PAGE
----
Climbing Information

A climbing ranger stretches to complete a climb
Climbing Rangers patrol the Tower to ensure protection of the resource and the safety of recreational climbers.

NPS photo / Kristen Henderson


Hundreds of parallel cracks divide Devils Tower into large hexagonal columns. These features make it one of the finest traditional crack climbing areas in North America. The cracks vary in length and width: some are wide enough to fit your entire body, others barely have room for your fingers; the longest crack extends nearly 400 feet upwards.

Technical difficulty ratings range from 5.7 to 5.13; many modern climbers consider the oldest routes (Durrance and Wiessner) harder than their original ratings. The majority of routes at the Tower are not bolt protected and require the appropriate selection of camming devices or other temporary anchors. The few bolted face climbs that exist were established in the 1980s and 1990s; the condition of some bolts reflect that era.


  • Register before your climb at the climbing kiosk located at the head for the Tower Trail (visitor center parking area). Complete the left side of the card and keep the right side to deposit after your climb. Registration is a legal requirement for all persons planning to climb or scramble above the boulder field. Failure to obtain a permit is subject to citation and fine. This mandatory registration is free and in the best interests of you and the climbing community: it ensures climber safety, documents use of the Tower as a climbing resource, and becomes part of a historical database that has been maintained since 1937.
  • Observe posted route closures; visit the Current Climbing Closure page.
  • Do not leave gear on the Tower (including ropes, cams, stoppers, etc.).
  • No camping/bivouacking on the Tower (camp in the designated campground).
  • Pets are not allowed on the Tower or the trails - only in developed areas.
  • Chipping or gluing holds, gardening, excessive route cleaning, drilling or installing permanent gear are all prohibited.

The park employs climbing rangers, generally from late spring to early fall. If you have any questions, you may contact the climbing office by phone at (307) 467-5283 x632.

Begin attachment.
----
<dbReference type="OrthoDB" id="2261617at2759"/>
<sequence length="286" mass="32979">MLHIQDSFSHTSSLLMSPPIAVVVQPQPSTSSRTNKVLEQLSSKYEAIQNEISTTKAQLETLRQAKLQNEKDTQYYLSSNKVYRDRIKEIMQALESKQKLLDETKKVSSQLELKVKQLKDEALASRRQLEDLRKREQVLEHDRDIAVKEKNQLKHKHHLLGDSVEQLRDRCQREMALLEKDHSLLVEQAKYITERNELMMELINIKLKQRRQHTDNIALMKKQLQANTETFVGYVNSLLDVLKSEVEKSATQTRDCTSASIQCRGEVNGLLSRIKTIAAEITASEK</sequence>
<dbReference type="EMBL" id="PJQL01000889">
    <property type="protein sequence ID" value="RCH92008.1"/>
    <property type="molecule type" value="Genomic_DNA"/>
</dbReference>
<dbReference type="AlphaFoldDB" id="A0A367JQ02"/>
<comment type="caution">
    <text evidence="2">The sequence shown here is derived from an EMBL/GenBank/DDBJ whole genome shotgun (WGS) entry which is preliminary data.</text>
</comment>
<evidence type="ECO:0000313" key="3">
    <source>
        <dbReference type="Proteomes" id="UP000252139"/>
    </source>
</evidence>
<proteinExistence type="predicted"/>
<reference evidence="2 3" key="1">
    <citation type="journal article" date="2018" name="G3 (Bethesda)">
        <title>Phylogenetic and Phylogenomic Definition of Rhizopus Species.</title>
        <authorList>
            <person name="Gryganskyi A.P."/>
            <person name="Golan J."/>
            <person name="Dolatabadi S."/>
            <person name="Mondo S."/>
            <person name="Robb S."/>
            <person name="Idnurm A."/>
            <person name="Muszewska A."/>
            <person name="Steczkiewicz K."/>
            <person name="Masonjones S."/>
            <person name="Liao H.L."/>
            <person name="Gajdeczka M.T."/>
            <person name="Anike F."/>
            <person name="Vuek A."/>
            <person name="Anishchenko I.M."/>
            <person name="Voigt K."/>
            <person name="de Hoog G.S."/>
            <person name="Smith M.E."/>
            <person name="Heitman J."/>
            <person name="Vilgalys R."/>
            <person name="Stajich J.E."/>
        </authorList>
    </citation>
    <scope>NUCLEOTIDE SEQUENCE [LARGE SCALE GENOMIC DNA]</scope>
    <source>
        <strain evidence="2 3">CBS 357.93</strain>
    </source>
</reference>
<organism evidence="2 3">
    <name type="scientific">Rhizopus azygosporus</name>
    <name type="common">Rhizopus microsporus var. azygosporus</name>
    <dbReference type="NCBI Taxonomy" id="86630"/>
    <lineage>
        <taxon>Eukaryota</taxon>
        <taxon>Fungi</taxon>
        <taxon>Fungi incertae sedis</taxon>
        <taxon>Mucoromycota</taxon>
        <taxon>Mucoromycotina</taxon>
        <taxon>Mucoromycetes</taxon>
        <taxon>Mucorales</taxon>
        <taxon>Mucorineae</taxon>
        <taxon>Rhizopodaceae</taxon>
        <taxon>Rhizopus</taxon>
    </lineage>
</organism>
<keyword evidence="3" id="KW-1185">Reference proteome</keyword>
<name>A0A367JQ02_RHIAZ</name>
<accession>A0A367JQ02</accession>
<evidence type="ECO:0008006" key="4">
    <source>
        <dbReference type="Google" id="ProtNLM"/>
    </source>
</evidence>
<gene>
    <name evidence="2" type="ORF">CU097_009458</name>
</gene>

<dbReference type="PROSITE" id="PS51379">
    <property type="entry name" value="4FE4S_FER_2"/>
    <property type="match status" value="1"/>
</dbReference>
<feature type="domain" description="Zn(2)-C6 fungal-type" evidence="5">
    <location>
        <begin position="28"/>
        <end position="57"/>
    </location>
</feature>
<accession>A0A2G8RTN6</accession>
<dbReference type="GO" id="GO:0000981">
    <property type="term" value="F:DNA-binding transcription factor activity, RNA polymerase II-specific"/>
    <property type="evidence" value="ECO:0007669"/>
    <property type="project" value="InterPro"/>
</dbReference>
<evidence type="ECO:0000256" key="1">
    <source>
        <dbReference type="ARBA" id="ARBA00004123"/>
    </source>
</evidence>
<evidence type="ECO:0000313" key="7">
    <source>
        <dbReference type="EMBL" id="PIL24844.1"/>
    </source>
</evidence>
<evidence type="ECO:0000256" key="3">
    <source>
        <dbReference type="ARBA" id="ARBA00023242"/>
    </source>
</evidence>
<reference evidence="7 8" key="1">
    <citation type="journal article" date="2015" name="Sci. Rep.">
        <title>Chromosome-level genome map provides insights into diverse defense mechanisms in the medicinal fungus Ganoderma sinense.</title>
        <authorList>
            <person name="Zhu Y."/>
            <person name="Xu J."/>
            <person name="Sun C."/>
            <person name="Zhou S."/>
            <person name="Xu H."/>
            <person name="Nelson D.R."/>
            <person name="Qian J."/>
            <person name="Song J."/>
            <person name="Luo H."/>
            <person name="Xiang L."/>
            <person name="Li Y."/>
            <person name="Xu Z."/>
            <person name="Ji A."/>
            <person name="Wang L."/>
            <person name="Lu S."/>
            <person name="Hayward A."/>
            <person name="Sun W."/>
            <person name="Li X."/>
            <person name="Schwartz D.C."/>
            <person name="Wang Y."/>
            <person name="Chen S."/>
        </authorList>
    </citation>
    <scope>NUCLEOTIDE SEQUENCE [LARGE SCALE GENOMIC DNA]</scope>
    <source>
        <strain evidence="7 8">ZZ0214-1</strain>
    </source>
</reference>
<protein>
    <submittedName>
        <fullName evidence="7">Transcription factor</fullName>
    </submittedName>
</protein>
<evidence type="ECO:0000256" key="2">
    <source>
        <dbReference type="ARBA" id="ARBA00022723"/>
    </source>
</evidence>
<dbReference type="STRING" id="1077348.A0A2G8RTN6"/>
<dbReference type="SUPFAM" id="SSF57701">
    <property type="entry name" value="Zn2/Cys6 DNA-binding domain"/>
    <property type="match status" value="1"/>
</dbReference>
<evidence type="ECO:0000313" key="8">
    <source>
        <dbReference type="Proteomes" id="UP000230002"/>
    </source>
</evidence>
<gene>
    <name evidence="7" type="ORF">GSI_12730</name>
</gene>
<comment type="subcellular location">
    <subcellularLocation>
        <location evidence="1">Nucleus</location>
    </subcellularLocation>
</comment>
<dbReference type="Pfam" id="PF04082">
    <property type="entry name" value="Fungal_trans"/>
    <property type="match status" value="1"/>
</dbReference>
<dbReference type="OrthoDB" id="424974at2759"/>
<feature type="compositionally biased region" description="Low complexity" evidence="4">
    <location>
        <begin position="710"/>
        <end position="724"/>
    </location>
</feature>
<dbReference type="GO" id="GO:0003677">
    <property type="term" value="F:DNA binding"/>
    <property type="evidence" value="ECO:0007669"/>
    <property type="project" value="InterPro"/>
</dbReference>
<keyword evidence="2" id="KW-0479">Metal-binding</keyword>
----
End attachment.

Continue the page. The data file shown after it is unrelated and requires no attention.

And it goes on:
Know Before You Go

  • Your safety is your responsibility. In the event of an emergency, remain calm and attempt to call 911 or yell down to the Tower Trail. Assistance from local resources and monument staff may be available, though rescue is not certain.
  • Check the local weather forecast before climbing and observe changing weather conditions. Summer days can bring hot temperatures, and the rock of the Tower can reach over 100 degrees Fahrenheit. Storm systems develop quickly in the Black Hills. Lightning, rain, hail, slippery surfaces, and hypothermia are possible during storms.
  • Park in the lower/gravel lot of the visitor center parking lot. This lot provides more shade for cars parked all day and allows short-term visitors more parking in the upper/paved lot.
  • Watch for animals (stinging insects, birds, rodents and reptiles all live on the Tower). Temporary route closure due to nesting falcons is typical each spring in order to protect nesting prairie and peregrine falcons. Routes will be reopened when no nesting activity is observed and/or falcons fledge. Check for route closures when you register at the climbing kiosk or visit the Current Climbing Closure page.
  • Routes are typically long and sustained in grade. Technical rock climbing equipment is required to safely climb at Devils Tower National Monument. Consult multiple sources for information on a route, as suggested gear varies between guidebooks.